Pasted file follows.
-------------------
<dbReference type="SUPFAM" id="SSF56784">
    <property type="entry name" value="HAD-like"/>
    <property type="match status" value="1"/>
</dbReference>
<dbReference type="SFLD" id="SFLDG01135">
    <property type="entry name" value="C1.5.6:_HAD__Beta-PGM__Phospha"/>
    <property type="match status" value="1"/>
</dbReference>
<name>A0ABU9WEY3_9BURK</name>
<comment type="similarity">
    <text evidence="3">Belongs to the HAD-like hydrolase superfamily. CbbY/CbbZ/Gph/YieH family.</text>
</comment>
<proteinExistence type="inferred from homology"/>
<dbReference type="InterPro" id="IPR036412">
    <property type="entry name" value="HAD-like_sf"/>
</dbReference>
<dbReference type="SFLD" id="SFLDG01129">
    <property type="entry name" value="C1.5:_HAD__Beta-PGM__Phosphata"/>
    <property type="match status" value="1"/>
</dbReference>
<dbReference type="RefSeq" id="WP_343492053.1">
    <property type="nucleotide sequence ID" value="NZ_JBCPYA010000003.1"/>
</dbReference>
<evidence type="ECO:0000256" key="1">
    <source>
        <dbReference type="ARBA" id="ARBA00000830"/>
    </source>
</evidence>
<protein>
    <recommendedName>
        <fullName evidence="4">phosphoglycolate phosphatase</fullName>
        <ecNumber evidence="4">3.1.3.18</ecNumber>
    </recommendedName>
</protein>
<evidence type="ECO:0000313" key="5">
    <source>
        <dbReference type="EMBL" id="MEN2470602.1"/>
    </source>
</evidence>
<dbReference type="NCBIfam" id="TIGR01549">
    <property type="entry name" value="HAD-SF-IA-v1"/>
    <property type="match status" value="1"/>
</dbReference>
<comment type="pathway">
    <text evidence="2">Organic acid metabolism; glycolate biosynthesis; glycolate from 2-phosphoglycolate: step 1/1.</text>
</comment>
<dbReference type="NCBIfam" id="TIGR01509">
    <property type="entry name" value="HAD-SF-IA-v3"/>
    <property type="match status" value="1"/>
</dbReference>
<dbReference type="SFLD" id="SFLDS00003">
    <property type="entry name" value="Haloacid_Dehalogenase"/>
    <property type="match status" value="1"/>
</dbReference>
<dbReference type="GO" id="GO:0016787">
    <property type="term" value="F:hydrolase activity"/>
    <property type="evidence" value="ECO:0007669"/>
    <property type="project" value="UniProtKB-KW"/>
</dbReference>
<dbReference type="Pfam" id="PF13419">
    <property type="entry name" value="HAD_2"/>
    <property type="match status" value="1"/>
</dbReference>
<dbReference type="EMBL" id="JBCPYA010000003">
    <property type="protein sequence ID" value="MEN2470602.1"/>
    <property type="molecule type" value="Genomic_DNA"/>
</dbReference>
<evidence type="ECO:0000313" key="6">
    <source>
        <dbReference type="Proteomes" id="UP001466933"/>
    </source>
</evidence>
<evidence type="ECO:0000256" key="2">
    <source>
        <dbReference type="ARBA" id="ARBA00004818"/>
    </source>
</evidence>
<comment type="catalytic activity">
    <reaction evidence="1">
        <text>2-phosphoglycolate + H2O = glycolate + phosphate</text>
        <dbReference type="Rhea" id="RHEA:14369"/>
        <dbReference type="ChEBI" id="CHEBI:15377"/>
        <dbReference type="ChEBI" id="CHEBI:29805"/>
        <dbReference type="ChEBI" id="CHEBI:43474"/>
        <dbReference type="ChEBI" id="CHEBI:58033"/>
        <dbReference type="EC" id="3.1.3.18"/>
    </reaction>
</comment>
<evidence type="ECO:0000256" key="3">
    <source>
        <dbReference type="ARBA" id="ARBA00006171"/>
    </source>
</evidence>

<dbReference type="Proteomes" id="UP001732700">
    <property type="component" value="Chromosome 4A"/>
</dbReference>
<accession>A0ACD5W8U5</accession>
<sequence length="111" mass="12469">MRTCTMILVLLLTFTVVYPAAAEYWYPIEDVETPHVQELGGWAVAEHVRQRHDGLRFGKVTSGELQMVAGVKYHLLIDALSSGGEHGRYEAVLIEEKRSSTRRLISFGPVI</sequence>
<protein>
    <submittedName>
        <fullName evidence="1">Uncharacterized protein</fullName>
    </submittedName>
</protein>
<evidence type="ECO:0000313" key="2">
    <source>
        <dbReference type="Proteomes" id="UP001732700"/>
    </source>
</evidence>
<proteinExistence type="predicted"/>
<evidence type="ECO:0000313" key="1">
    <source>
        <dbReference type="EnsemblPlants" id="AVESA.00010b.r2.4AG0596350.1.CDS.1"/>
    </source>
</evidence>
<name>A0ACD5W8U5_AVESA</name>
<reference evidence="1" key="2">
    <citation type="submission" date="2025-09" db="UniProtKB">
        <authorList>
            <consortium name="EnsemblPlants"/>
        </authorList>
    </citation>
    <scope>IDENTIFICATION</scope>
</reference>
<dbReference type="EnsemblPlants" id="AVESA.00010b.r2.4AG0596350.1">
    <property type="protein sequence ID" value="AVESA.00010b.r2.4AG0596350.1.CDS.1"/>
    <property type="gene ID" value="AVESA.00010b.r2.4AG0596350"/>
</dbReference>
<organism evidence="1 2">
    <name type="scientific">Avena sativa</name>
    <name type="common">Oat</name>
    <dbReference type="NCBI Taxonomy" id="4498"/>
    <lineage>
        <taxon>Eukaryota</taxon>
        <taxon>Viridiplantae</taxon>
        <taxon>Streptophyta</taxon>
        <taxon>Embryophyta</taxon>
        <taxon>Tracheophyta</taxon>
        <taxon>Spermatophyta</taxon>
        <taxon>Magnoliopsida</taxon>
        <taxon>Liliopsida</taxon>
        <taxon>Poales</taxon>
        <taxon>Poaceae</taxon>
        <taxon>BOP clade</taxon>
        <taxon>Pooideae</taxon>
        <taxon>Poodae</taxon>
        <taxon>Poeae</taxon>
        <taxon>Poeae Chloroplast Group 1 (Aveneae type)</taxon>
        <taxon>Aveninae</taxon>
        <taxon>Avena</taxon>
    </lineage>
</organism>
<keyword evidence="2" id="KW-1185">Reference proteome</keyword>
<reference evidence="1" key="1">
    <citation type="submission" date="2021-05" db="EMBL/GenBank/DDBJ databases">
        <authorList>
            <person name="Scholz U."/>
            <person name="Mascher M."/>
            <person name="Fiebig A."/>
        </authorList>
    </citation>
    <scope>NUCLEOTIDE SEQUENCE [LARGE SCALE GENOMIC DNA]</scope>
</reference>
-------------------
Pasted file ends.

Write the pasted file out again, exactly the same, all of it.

<dbReference type="SUPFAM" id="SSF56784">
    <property type="entry name" value="HAD-like"/>
    <property type="match status" value="1"/>
</dbReference>
<dbReference type="SFLD" id="SFLDG01135">
    <property type="entry name" value="C1.5.6:_HAD__Beta-PGM__Phospha"/>
    <property type="match status" value="1"/>
</dbReference>
<name>A0ABU9WEY3_9BURK</name>
<comment type="similarity">
    <text evidence="3">Belongs to the HAD-like hydrolase superfamily. CbbY/CbbZ/Gph/YieH family.</text>
</comment>
<proteinExistence type="inferred from homology"/>
<dbReference type="InterPro" id="IPR036412">
    <property type="entry name" value="HAD-like_sf"/>
</dbReference>
<dbReference type="SFLD" id="SFLDG01129">
    <property type="entry name" value="C1.5:_HAD__Beta-PGM__Phosphata"/>
    <property type="match status" value="1"/>
</dbReference>
<dbReference type="RefSeq" id="WP_343492053.1">
    <property type="nucleotide sequence ID" value="NZ_JBCPYA010000003.1"/>
</dbReference>
<evidence type="ECO:0000256" key="1">
    <source>
        <dbReference type="ARBA" id="ARBA00000830"/>
    </source>
</evidence>
<protein>
    <recommendedName>
        <fullName evidence="4">phosphoglycolate phosphatase</fullName>
        <ecNumber evidence="4">3.1.3.18</ecNumber>
    </recommendedName>
</protein>
<evidence type="ECO:0000313" key="5">
    <source>
        <dbReference type="EMBL" id="MEN2470602.1"/>
    </source>
</evidence>
<dbReference type="NCBIfam" id="TIGR01549">
    <property type="entry name" value="HAD-SF-IA-v1"/>
    <property type="match status" value="1"/>
</dbReference>
<comment type="pathway">
    <text evidence="2">Organic acid metabolism; glycolate biosynthesis; glycolate from 2-phosphoglycolate: step 1/1.</text>
</comment>
<dbReference type="NCBIfam" id="TIGR01509">
    <property type="entry name" value="HAD-SF-IA-v3"/>
    <property type="match status" value="1"/>
</dbReference>
<dbReference type="SFLD" id="SFLDS00003">
    <property type="entry name" value="Haloacid_Dehalogenase"/>
    <property type="match status" value="1"/>
</dbReference>
<dbReference type="GO" id="GO:0016787">
    <property type="term" value="F:hydrolase activity"/>
    <property type="evidence" value="ECO:0007669"/>
    <property type="project" value="UniProtKB-KW"/>
</dbReference>
<dbReference type="Pfam" id="PF13419">
    <property type="entry name" value="HAD_2"/>
    <property type="match status" value="1"/>
</dbReference>
<dbReference type="EMBL" id="JBCPYA010000003">
    <property type="protein sequence ID" value="MEN2470602.1"/>
    <property type="molecule type" value="Genomic_DNA"/>
</dbReference>
<evidence type="ECO:0000313" key="6">
    <source>
        <dbReference type="Proteomes" id="UP001466933"/>
    </source>
</evidence>
<evidence type="ECO:0000256" key="2">
    <source>
        <dbReference type="ARBA" id="ARBA00004818"/>
    </source>
</evidence>
<comment type="catalytic activity">
    <reaction evidence="1">
        <text>2-phosphoglycolate + H2O = glycolate + phosphate</text>
        <dbReference type="Rhea" id="RHEA:14369"/>
        <dbReference type="ChEBI" id="CHEBI:15377"/>
        <dbReference type="ChEBI" id="CHEBI:29805"/>
        <dbReference type="ChEBI" id="CHEBI:43474"/>
        <dbReference type="ChEBI" id="CHEBI:58033"/>
        <dbReference type="EC" id="3.1.3.18"/>
    </reaction>
</comment>
<evidence type="ECO:0000256" key="3">
    <source>
        <dbReference type="ARBA" id="ARBA00006171"/>
    </source>
</evidence>

<dbReference type="Proteomes" id="UP001732700">
    <property type="component" value="Chromosome 4A"/>
</dbReference>
<accession>A0ACD5W8U5</accession>
<sequence length="111" mass="12469">MRTCTMILVLLLTFTVVYPAAAEYWYPIEDVETPHVQELGGWAVAEHVRQRHDGLRFGKVTSGELQMVAGVKYHLLIDALSSGGEHGRYEAVLIEEKRSSTRRLISFGPVI</sequence>
<protein>
    <submittedName>
        <fullName evidence="1">Uncharacterized protein</fullName>
    </submittedName>
</protein>
<evidence type="ECO:0000313" key="2">
    <source>
        <dbReference type="Proteomes" id="UP001732700"/>
    </source>
</evidence>
<proteinExistence type="predicted"/>
<evidence type="ECO:0000313" key="1">
    <source>
        <dbReference type="EnsemblPlants" id="AVESA.00010b.r2.4AG0596350.1.CDS.1"/>
    </source>
</evidence>
<name>A0ACD5W8U5_AVESA</name>
<reference evidence="1" key="2">
    <citation type="submission" date="2025-09" db="UniProtKB">
        <authorList>
            <consortium name="EnsemblPlants"/>
        </authorList>
    </citation>
    <scope>IDENTIFICATION</scope>
</reference>
<dbReference type="EnsemblPlants" id="AVESA.00010b.r2.4AG0596350.1">
    <property type="protein sequence ID" value="AVESA.00010b.r2.4AG0596350.1.CDS.1"/>
    <property type="gene ID" value="AVESA.00010b.r2.4AG0596350"/>
</dbReference>
<organism evidence="1 2">
    <name type="scientific">Avena sativa</name>
    <name type="common">Oat</name>
    <dbReference type="NCBI Taxonomy" id="4498"/>
    <lineage>
        <taxon>Eukaryota</taxon>
        <taxon>Viridiplantae</taxon>
        <taxon>Streptophyta</taxon>
        <taxon>Embryophyta</taxon>
        <taxon>Tracheophyta</taxon>
        <taxon>Spermatophyta</taxon>
        <taxon>Magnoliopsida</taxon>
        <taxon>Liliopsida</taxon>
        <taxon>Poales</taxon>
        <taxon>Poaceae</taxon>
        <taxon>BOP clade</taxon>
        <taxon>Pooideae</taxon>
        <taxon>Poodae</taxon>
        <taxon>Poeae</taxon>
        <taxon>Poeae Chloroplast Group 1 (Aveneae type)</taxon>
        <taxon>Aveninae</taxon>
        <taxon>Avena</taxon>
    </lineage>
</organism>
<keyword evidence="2" id="KW-1185">Reference proteome</keyword>
<reference evidence="1" key="1">
    <citation type="submission" date="2021-05" db="EMBL/GenBank/DDBJ databases">
        <authorList>
            <person name="Scholz U."/>
            <person name="Mascher M."/>
            <person name="Fiebig A."/>
        </authorList>
    </citation>
    <scope>NUCLEOTIDE SEQUENCE [LARGE SCALE GENOMIC DNA]</scope>
</reference>